Will My Car Insurance Go Up If I am Charged with a Felony?

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A felony conviction is no small thing. There is, of course, the conviction itself and the penalties (like prison time) that go along with it. There is also what could be termed a residual effect, ramifications that follow a felon around once he or she has completed serving his or her sentence. In many states, for example, ex-felons face restrictions on their ability to vote, serve on juries, or own firearms.

 There may also be negative effects that come with simply being charged with a felony, as anyone who has been put in that position can probably tell you. If you are facing a felony charge for the first time, you may be wondering what unforeseen problems might be coming your way, like how your charges might affect your auto insurance rate. So, read on as we try to answer the question: Will my car insurance go up if I am charged with a felony?

How are auto insurance rates determined?

The name of the game when it comes to insurance rates is risk and auto insurance is certainly no exception. Car insurance companies are in the business to make a profit. So, as you might expect, they have become pretty good about determining risk. Very, very good, in fact. And if something about you or your behavior can be measured to better gauge the chances that they will have to pay out a claim, you can bet they are taking it into account.

 Factors with the most influence include age, occupation, marital status, home ownershipcredit score, and driving record. There are others, but these are the biggest. Those last two, by the way, mean that your insurer is going to give your credit report and MVR (motor vehicle report) a good going over.

 Which brings me to this point:

Types of felony convictions.

One item that is sure to show up on your MVR is a felony DUI conviction, and a DUI conviction will most certainly make your insurance rates go up, probably by a lot. But the resulting rate increase isn't really because there's a felony on your record, it's because the conviction has to do with your driving. The reality is this: if you are convicted of a felony (or misdemeanor, for that matter) DUI, your insurance company is going to find out and they are going to raise your rates. If you are convicted of any other type of felony that has to do with your driving (like a hit-and-run, for example,) it will also likely show up on your MVR and your rates will go up. If, however, you are convicted of a felony that has nothing to do with your driving, then it's probably not going to show up on your MVR and your insurer will never know anything about it. Which brings me to the next point:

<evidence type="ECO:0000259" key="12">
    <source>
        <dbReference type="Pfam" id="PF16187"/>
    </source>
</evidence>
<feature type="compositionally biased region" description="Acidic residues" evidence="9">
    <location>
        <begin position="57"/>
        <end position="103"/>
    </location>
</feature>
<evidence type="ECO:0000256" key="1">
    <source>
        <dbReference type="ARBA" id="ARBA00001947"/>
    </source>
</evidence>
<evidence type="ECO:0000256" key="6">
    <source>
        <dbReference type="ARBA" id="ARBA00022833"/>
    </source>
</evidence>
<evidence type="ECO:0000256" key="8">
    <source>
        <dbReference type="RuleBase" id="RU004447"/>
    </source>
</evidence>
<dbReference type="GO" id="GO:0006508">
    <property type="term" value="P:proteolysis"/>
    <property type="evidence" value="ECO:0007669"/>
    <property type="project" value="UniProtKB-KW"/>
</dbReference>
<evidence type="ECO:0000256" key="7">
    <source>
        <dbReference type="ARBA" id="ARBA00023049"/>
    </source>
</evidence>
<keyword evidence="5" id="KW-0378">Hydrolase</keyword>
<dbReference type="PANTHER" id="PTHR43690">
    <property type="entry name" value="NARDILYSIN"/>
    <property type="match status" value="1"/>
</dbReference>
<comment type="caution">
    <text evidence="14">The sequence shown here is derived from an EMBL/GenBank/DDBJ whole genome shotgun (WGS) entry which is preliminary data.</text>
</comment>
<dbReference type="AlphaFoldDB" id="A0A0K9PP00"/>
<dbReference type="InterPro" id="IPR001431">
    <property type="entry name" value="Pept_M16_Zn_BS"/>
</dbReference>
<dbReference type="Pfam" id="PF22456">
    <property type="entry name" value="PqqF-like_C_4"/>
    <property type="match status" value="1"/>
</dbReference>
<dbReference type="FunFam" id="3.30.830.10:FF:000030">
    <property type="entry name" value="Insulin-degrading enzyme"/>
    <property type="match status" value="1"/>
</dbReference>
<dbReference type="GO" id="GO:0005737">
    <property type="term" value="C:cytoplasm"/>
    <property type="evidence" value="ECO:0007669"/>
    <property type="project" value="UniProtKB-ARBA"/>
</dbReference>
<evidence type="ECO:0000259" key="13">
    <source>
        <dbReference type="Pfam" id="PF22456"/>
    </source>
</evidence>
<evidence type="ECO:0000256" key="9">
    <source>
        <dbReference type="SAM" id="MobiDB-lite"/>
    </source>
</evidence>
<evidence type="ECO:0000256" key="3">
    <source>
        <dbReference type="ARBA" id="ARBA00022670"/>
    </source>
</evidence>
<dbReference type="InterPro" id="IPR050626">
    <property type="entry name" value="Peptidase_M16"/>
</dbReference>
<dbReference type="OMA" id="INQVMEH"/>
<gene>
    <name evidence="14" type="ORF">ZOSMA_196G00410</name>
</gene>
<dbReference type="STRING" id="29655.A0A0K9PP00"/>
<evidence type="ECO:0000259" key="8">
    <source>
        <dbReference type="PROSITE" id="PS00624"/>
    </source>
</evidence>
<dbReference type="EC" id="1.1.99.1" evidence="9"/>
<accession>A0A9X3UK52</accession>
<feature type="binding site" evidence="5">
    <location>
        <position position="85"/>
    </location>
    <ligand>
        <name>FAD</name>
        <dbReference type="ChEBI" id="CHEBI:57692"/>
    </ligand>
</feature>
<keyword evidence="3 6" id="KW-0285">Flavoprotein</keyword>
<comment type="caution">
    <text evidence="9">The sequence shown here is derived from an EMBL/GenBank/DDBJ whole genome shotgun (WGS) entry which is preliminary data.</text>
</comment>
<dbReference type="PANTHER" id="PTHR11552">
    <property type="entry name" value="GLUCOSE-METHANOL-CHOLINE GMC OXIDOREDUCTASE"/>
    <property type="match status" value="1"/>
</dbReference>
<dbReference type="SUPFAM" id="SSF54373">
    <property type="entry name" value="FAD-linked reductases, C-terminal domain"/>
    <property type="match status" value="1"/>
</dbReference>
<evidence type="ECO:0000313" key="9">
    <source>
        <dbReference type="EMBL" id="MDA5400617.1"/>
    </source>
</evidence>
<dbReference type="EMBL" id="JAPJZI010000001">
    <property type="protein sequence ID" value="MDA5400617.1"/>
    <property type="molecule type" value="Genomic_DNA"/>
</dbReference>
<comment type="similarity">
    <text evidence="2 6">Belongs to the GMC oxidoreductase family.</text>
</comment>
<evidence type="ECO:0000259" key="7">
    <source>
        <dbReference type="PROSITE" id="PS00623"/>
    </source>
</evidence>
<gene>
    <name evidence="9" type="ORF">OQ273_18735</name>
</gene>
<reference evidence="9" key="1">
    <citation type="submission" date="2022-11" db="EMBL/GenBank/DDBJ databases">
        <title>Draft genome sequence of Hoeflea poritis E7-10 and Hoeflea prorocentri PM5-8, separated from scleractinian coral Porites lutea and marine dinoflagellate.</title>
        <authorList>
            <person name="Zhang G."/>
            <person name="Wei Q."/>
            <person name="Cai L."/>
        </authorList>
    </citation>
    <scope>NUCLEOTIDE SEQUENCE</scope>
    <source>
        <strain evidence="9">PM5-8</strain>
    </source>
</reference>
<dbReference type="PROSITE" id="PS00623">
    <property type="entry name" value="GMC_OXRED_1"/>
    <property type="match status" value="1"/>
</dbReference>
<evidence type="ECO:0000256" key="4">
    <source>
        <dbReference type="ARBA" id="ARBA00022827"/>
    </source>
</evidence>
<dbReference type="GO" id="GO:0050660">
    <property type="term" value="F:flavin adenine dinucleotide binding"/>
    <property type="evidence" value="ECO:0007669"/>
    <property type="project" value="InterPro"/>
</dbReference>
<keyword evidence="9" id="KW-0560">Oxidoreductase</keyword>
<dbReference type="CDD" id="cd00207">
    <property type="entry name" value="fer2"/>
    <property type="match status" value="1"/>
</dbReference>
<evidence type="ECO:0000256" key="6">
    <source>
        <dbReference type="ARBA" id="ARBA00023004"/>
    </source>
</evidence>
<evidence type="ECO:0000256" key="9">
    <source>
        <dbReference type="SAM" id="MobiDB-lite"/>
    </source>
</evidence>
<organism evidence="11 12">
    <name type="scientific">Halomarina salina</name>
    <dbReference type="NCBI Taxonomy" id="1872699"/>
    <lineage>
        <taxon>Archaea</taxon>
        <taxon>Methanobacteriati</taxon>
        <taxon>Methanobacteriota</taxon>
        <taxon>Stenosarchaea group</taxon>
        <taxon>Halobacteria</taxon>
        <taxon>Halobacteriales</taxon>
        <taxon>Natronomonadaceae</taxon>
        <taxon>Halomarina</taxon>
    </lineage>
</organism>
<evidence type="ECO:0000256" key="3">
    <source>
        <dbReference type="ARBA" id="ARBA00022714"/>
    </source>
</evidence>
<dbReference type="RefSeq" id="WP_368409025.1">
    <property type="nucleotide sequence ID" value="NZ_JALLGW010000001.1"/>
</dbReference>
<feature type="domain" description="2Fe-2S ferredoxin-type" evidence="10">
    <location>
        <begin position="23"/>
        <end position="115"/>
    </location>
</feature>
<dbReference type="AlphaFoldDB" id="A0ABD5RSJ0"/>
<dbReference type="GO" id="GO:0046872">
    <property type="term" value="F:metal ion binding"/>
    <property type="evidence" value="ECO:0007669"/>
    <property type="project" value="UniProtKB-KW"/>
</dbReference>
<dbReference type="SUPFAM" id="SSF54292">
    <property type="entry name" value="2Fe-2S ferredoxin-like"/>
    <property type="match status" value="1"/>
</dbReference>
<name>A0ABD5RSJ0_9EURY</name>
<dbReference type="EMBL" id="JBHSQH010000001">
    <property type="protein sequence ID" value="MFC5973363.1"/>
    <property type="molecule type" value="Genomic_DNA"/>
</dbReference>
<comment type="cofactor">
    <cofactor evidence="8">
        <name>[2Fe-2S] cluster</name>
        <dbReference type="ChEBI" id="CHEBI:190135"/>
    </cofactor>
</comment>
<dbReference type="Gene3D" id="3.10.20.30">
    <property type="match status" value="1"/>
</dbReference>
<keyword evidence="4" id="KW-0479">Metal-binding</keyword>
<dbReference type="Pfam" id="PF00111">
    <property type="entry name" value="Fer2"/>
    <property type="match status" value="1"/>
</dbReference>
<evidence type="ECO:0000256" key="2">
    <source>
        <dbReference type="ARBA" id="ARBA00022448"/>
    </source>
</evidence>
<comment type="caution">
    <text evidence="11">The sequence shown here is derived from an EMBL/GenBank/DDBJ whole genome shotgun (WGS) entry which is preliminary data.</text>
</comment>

Arrest vs. Conviction.

There is a big difference between those two, isn't there? And that could mean a big difference when it comes to your auto insurance bill, but it may depend on your jurisdiction. In many cases, a person's arrest record is automatically expunged if there is no conviction.

 If not, in most jurisdictions an individual can apply to have his or her arrest record expunged. Again, that is, if there has been no conviction. Additionally, many jurisdictions will, in certain cases, expunge a person's criminal record even if he or she has been convicted once the sentence has been completed. 

Most importantly, an insurer may not bother looking at a criminal record at all. They will most likely to be satisfied with an examination of a customer's MVR.

So, will your insurance rates go up if you are charged with a felony? Chances are that they won't, especially if the charge is unrelated to your driving. And that's mainly because your insurer will probably never know about it unless it shows up on your MVR. A driving-related conviction may be another case entirely, though, so the best course of action is to stay out of trouble when driving.

 And don't drink and drive. That way you won't have to worry about rising insurance rates to start with.